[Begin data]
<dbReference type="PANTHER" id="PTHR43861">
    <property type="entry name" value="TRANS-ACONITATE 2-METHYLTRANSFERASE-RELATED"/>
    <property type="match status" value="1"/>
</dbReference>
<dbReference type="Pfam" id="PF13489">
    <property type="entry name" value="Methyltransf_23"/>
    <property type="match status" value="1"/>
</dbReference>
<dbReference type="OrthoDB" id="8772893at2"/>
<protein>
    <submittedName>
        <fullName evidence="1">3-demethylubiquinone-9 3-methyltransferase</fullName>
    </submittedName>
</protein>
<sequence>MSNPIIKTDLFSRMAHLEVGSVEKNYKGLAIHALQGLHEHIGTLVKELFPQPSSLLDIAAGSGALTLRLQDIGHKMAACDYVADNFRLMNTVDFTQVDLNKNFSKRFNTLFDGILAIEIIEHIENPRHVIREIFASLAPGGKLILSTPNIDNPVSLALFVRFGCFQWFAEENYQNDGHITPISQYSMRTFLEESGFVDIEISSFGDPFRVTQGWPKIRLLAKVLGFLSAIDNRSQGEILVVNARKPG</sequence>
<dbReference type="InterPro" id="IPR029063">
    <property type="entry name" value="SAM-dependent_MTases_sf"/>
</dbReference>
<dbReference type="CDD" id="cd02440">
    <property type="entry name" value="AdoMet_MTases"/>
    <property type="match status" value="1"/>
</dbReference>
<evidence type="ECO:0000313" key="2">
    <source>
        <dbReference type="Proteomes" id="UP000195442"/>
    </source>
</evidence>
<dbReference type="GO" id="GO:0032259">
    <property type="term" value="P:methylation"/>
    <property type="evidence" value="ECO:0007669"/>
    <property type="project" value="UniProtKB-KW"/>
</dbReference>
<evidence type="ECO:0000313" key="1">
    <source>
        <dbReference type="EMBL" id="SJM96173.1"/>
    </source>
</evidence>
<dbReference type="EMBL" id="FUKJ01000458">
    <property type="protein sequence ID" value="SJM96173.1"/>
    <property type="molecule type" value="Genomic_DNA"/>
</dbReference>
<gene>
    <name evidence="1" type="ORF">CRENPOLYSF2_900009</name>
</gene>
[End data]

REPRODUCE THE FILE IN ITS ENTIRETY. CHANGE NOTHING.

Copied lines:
<dbReference type="PANTHER" id="PTHR43861">
    <property type="entry name" value="TRANS-ACONITATE 2-METHYLTRANSFERASE-RELATED"/>
    <property type="match status" value="1"/>
</dbReference>
<dbReference type="Pfam" id="PF13489">
    <property type="entry name" value="Methyltransf_23"/>
    <property type="match status" value="1"/>
</dbReference>
<dbReference type="OrthoDB" id="8772893at2"/>
<protein>
    <submittedName>
        <fullName evidence="1">3-demethylubiquinone-9 3-methyltransferase</fullName>
    </submittedName>
</protein>
<sequence>MSNPIIKTDLFSRMAHLEVGSVEKNYKGLAIHALQGLHEHIGTLVKELFPQPSSLLDIAAGSGALTLRLQDIGHKMAACDYVADNFRLMNTVDFTQVDLNKNFSKRFNTLFDGILAIEIIEHIENPRHVIREIFASLAPGGKLILSTPNIDNPVSLALFVRFGCFQWFAEENYQNDGHITPISQYSMRTFLEESGFVDIEISSFGDPFRVTQGWPKIRLLAKVLGFLSAIDNRSQGEILVVNARKPG</sequence>
<dbReference type="InterPro" id="IPR029063">
    <property type="entry name" value="SAM-dependent_MTases_sf"/>
</dbReference>
<dbReference type="CDD" id="cd02440">
    <property type="entry name" value="AdoMet_MTases"/>
    <property type="match status" value="1"/>
</dbReference>
<evidence type="ECO:0000313" key="2">
    <source>
        <dbReference type="Proteomes" id="UP000195442"/>
    </source>
</evidence>
<dbReference type="GO" id="GO:0032259">
    <property type="term" value="P:methylation"/>
    <property type="evidence" value="ECO:0007669"/>
    <property type="project" value="UniProtKB-KW"/>
</dbReference>
<evidence type="ECO:0000313" key="1">
    <source>
        <dbReference type="EMBL" id="SJM96173.1"/>
    </source>
</evidence>
<dbReference type="EMBL" id="FUKJ01000458">
    <property type="protein sequence ID" value="SJM96173.1"/>
    <property type="molecule type" value="Genomic_DNA"/>
</dbReference>
<gene>
    <name evidence="1" type="ORF">CRENPOLYSF2_900009</name>
</gene>